MINNEAPOLIS (FOX 9) - Just months after opening, a youth center in south Minneapolis is already at risk of closing.
The nonprofit "The Real Minneapolis" started the program to help provide resources for distance learners during the pandemic. But organizers say, right now, there's not enough funding to keep the center afloat.
"We saw a need and we filled it, it’s really as simple as that," said The Real Minneapolis co-founder Valerie Quintana.
Now, a little more than three months after opening, the Hope Youth Center located in the Midtown Exchange building in south Minneapolis could be just days away from closing its doors for good.
"We’ve continued our duties here and worked with students," said The Real Minneapolis co-founder Mary Claire Francois. "We just haven’t received funding."
The space, which was donated by Allina Health, was created by nonprofit The Real Minneapolis as a resource for distance learners, a majority of its students are children of color.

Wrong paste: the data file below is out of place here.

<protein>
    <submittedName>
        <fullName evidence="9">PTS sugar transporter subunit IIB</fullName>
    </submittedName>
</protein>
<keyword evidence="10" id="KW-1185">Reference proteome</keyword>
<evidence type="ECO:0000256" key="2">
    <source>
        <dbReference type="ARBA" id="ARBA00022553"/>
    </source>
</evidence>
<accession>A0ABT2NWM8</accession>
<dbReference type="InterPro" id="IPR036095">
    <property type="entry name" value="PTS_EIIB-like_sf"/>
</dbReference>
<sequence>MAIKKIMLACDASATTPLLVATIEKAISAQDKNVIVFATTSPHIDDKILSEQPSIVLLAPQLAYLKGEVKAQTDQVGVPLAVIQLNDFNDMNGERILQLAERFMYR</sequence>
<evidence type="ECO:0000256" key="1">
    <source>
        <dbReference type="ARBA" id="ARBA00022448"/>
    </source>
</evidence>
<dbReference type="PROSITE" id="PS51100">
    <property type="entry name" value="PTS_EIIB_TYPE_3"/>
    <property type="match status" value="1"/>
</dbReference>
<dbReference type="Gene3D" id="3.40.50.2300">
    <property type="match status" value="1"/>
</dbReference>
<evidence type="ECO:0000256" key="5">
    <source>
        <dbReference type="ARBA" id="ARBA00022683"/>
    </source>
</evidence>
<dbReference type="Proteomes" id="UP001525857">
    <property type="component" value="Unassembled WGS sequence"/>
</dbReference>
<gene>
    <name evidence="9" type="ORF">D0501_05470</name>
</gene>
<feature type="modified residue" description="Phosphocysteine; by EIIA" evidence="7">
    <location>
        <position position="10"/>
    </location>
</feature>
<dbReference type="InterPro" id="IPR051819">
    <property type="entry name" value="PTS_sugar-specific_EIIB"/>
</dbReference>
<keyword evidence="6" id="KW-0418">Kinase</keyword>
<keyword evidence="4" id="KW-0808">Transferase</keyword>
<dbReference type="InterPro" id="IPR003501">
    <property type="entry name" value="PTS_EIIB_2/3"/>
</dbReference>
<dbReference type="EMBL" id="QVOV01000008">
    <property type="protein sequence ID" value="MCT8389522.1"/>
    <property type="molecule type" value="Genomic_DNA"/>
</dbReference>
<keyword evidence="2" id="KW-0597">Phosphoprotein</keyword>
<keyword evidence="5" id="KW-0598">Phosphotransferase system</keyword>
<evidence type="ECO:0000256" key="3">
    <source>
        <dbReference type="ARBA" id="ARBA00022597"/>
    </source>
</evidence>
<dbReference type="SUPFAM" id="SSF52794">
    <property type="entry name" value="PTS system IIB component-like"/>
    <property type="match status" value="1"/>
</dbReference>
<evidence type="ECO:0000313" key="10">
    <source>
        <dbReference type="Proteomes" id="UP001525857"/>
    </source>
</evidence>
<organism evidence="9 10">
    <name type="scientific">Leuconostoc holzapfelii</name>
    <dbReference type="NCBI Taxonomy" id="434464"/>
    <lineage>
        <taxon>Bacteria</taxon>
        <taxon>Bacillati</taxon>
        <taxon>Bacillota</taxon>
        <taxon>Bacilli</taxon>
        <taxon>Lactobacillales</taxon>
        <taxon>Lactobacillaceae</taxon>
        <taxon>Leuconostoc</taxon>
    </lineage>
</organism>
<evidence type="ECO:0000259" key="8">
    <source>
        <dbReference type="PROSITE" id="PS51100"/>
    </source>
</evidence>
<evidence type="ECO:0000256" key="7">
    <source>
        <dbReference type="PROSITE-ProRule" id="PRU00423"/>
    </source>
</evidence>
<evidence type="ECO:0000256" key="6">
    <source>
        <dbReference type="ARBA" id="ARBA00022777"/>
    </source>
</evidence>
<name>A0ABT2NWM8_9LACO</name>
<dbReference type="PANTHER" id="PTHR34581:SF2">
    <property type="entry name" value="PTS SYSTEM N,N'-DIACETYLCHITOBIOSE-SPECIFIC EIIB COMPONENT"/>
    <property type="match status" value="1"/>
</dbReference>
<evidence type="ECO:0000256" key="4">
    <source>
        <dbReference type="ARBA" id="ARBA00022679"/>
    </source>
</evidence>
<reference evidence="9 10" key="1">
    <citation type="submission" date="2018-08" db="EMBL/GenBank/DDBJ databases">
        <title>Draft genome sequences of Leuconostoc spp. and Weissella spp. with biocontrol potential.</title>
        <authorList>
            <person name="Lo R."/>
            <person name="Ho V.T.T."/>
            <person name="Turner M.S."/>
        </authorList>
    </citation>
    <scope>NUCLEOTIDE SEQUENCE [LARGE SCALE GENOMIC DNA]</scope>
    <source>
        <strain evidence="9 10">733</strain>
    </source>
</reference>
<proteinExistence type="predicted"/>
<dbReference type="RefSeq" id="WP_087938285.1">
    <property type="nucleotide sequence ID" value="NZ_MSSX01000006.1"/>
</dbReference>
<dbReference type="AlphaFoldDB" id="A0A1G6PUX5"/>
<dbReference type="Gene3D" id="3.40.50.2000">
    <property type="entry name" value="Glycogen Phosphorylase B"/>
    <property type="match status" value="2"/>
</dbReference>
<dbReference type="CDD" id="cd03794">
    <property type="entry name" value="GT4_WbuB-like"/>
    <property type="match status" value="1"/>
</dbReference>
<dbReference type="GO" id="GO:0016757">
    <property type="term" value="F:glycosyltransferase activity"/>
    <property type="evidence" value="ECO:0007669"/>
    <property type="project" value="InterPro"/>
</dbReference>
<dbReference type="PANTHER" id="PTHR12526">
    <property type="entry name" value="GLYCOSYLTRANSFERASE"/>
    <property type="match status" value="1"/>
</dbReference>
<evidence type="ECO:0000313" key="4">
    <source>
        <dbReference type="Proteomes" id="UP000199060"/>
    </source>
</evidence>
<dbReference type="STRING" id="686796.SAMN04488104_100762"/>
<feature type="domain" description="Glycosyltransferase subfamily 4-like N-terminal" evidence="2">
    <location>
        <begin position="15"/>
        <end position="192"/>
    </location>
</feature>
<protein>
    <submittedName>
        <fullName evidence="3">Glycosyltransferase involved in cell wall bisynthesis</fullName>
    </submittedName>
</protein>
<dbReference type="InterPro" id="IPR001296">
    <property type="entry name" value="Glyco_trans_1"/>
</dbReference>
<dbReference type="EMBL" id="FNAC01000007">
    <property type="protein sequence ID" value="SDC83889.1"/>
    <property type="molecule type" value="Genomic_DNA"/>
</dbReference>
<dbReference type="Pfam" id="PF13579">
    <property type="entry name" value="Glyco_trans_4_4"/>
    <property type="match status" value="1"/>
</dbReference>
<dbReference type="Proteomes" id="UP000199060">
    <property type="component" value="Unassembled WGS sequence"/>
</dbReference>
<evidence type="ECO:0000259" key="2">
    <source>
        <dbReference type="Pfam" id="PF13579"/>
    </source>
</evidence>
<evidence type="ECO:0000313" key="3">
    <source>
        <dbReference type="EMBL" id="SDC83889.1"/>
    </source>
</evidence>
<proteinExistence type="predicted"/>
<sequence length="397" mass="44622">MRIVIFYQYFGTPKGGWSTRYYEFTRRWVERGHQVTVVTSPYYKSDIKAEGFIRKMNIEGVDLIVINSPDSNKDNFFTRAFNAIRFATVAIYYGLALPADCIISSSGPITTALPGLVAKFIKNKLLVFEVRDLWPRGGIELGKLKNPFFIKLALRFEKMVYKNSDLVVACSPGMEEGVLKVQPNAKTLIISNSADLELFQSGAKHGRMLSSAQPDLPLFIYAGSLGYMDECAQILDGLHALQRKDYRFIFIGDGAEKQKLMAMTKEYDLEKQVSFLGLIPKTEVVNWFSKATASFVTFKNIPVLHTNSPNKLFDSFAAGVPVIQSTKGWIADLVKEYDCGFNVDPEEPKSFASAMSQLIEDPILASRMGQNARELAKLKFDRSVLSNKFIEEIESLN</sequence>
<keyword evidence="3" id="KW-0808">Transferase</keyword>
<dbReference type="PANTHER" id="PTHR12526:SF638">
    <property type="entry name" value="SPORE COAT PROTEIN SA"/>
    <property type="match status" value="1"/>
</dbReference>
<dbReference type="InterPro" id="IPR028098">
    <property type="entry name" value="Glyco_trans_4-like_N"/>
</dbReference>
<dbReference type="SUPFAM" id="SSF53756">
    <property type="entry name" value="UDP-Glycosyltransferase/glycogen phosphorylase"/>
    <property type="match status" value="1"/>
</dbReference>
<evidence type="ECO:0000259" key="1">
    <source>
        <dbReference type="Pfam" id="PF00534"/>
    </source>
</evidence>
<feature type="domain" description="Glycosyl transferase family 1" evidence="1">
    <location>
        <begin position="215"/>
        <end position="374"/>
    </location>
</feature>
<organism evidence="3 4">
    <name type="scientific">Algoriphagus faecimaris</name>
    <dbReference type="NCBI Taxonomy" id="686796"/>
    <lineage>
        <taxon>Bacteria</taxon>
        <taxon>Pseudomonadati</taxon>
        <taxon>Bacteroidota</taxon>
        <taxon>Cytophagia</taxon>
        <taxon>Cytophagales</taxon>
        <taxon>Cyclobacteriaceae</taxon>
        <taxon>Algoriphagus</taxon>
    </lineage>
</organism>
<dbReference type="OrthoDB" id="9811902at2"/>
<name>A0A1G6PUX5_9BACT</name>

"That’s kind of the role that we’ve stepped into," said Francois. "We’ve fed them, kept them on task, made sure that they’re not spending too much screen time."
The nonprofit says since opening, it's only received $20,000 in donations. With funds drying up, organizers say they can no longer provide food. Now, they are making a public plea.
"We're really just setting the boundary that we’re unable to keep our doors open unless The Real Minneapolis steps up in whatever form that takes," said Quintana. "GoFundMe, corporate donors, and so that’s really where we are at."
With more children set to return to in-person classes soon, organizers expect their services here will still be in demand but time is running out.
"It’s just heartbreaking," said Quintana. "Because that’s all we want to do is be there for distance learners."
Organizers say that they have supported about 50 students so far. If they receive more funding, they hope to bring on even more students. If you want to help out, the organization has launched a GoFundMe.
The Real Minneapolis, the nonprofit which runs the program, was formed following the death of George Floyd.